The Human Knee is a sophisticated piece of engineering called a Four Bar Mechanism. It functions as a simple hinge, but has an additional function. In the context of the knee, it enables the leg to bend, but when standing up straight it also enables the leg to act as a single column. This means there is no muscular effort required to keep the knee straight. A human being can stand for hours with little effort. By comparison, a monkey’s knee really is just a hinge, so for a monkey (or other primate) to stand straight for more than five minutes is a huge effort.
Take a look at this article to see how a Four Bar Mechanism is both so simple yet also so complex. There is no half-way house between a hinge and a Four Bar Mechanism. Therefore there is no possible gradual evolutionary pathway from one to the other. The Four Bar Human Knee had to appear in one go, fully formed and fully functional. It needed a Great Engineer to both design and implement it.
There are many other biological structures for which the same reality applies. To give but one example, nobody has come up with a credible evolutionary pathway for the eye. Even the starting point that students tend to imagine, a simple light-sensitive cell on the skin, is unsupportable. This is because, as we know now, that the retina at the back of the human eye uses thirteen instantly reversible chemical reactions, enabling it to change one photon of light hitting the retina into one electron travelling up the optic nerve to the brain. Even given all those reactions ready-made, plusthe physical structures in which they can operate, the probability of getting them in the right order by chance is rather low:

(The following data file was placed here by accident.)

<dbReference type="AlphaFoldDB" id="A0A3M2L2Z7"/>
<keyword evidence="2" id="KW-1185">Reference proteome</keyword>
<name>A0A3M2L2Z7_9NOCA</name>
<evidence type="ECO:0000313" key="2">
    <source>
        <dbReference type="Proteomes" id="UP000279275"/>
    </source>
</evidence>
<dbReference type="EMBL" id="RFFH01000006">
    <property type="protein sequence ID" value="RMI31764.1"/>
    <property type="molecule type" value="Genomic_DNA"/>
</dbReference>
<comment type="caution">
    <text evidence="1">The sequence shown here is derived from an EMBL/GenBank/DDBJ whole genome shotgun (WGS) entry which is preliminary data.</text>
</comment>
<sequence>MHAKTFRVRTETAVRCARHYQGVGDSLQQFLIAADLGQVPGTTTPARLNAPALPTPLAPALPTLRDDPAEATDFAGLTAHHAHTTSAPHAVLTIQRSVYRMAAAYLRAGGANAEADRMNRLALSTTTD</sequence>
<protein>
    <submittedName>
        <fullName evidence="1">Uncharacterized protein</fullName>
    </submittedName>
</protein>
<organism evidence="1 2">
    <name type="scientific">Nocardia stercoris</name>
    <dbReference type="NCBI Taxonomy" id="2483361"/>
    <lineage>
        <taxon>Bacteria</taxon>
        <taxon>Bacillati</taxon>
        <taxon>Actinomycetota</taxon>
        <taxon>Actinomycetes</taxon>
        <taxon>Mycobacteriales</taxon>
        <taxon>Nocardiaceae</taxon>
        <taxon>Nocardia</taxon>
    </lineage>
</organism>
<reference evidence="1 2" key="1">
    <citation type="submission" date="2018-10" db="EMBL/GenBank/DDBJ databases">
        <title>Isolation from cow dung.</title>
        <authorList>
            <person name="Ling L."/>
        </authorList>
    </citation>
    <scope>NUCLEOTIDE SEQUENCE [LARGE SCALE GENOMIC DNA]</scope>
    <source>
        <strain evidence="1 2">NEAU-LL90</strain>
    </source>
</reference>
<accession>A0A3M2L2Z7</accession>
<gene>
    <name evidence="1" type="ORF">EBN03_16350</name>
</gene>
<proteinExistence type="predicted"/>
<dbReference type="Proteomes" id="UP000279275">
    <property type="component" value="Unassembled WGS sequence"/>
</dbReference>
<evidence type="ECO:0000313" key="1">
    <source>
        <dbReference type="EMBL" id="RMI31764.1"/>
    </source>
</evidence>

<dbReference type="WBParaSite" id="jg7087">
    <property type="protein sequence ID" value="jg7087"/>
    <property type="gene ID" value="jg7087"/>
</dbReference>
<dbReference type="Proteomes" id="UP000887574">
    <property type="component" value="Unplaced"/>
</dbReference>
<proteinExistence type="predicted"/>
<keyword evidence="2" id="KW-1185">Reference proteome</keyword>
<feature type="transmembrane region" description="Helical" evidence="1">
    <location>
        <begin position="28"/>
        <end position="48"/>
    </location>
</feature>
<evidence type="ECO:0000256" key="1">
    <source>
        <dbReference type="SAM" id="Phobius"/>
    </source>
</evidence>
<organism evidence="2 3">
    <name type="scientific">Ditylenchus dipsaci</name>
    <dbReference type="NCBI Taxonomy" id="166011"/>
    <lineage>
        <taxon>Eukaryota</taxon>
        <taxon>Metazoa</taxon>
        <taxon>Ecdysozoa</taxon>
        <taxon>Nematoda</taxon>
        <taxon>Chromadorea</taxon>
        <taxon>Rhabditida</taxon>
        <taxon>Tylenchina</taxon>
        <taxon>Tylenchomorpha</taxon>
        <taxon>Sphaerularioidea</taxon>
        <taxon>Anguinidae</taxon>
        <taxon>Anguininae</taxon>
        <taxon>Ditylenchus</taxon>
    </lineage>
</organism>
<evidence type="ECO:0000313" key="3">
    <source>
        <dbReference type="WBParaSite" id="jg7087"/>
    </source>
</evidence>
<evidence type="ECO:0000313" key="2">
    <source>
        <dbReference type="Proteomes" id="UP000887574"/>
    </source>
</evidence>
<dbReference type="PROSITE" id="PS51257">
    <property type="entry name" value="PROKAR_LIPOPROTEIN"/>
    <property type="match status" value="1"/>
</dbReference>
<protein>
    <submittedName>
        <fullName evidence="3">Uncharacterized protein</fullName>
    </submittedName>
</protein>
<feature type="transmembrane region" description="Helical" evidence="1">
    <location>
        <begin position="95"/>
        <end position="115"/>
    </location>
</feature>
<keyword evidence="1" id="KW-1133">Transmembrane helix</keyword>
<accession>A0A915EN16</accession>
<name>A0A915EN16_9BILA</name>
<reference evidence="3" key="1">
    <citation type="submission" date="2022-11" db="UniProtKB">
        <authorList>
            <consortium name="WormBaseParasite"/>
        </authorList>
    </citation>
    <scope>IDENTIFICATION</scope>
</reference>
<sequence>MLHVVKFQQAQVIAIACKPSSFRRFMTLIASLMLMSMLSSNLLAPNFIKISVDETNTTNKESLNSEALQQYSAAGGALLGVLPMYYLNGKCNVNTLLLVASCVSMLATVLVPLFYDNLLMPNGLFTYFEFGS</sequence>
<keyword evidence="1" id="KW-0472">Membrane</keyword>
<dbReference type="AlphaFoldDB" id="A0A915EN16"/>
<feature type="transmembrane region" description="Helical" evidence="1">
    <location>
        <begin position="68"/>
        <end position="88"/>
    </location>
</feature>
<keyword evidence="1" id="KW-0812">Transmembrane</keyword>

13 x12 x11 x 10 x 9 x 8 x 7 x 6 x 5 x 4 x 3 x 2 = 6,227,020,800
So even with the clever chemistry and structures already in place, the probability of a light-sensitive cell working is only one in six billion. And that’s just a light-sensitive cell, not an eye! See Microbiologist Michael Behe’s book Darwin’s Black Box: The Biochemical Challenge to Evolution (1996.)
Also see the Links on the Science Page for much, much more on this.